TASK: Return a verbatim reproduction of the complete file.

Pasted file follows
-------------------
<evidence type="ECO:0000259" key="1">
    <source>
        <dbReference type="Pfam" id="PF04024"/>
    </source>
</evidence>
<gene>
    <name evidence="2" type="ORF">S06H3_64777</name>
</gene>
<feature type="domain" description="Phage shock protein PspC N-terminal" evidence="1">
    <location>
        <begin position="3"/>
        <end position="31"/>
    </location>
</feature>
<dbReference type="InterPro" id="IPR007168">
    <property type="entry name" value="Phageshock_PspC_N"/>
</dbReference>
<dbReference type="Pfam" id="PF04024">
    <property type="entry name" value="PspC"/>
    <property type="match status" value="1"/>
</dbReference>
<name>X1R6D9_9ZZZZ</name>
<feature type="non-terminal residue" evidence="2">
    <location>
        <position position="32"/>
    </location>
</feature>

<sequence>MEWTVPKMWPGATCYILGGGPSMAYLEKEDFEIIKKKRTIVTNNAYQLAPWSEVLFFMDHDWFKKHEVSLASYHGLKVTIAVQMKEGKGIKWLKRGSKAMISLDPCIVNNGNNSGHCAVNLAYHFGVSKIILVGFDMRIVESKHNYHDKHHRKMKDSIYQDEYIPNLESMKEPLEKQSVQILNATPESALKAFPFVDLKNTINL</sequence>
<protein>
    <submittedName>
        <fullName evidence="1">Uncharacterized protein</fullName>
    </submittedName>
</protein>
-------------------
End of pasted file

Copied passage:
<evidence type="ECO:0000259" key="1">
    <source>
        <dbReference type="Pfam" id="PF04024"/>
    </source>
</evidence>
<gene>
    <name evidence="2" type="ORF">S06H3_64777</name>
</gene>
<feature type="domain" description="Phage shock protein PspC N-terminal" evidence="1">
    <location>
        <begin position="3"/>
        <end position="31"/>
    </location>
</feature>
<dbReference type="InterPro" id="IPR007168">
    <property type="entry name" value="Phageshock_PspC_N"/>
</dbReference>
<dbReference type="Pfam" id="PF04024">
    <property type="entry name" value="PspC"/>
    <property type="match status" value="1"/>
</dbReference>
<name>X1R6D9_9ZZZZ</name>
<feature type="non-terminal residue" evidence="2">
    <location>
        <position position="32"/>
    </location>
</feature>

<sequence>MEWTVPKMWPGATCYILGGGPSMAYLEKEDFEIIKKKRTIVTNNAYQLAPWSEVLFFMDHDWFKKHEVSLASYHGLKVTIAVQMKEGKGIKWLKRGSKAMISLDPCIVNNGNNSGHCAVNLAYHFGVSKIILVGFDMRIVESKHNYHDKHHRKMKDSIYQDEYIPNLESMKEPLEKQSVQILNATPESALKAFPFVDLKNTINL</sequence>
<protein>
    <submittedName>
        <fullName evidence="1">Uncharacterized protein</fullName>
    </submittedName>
</protein>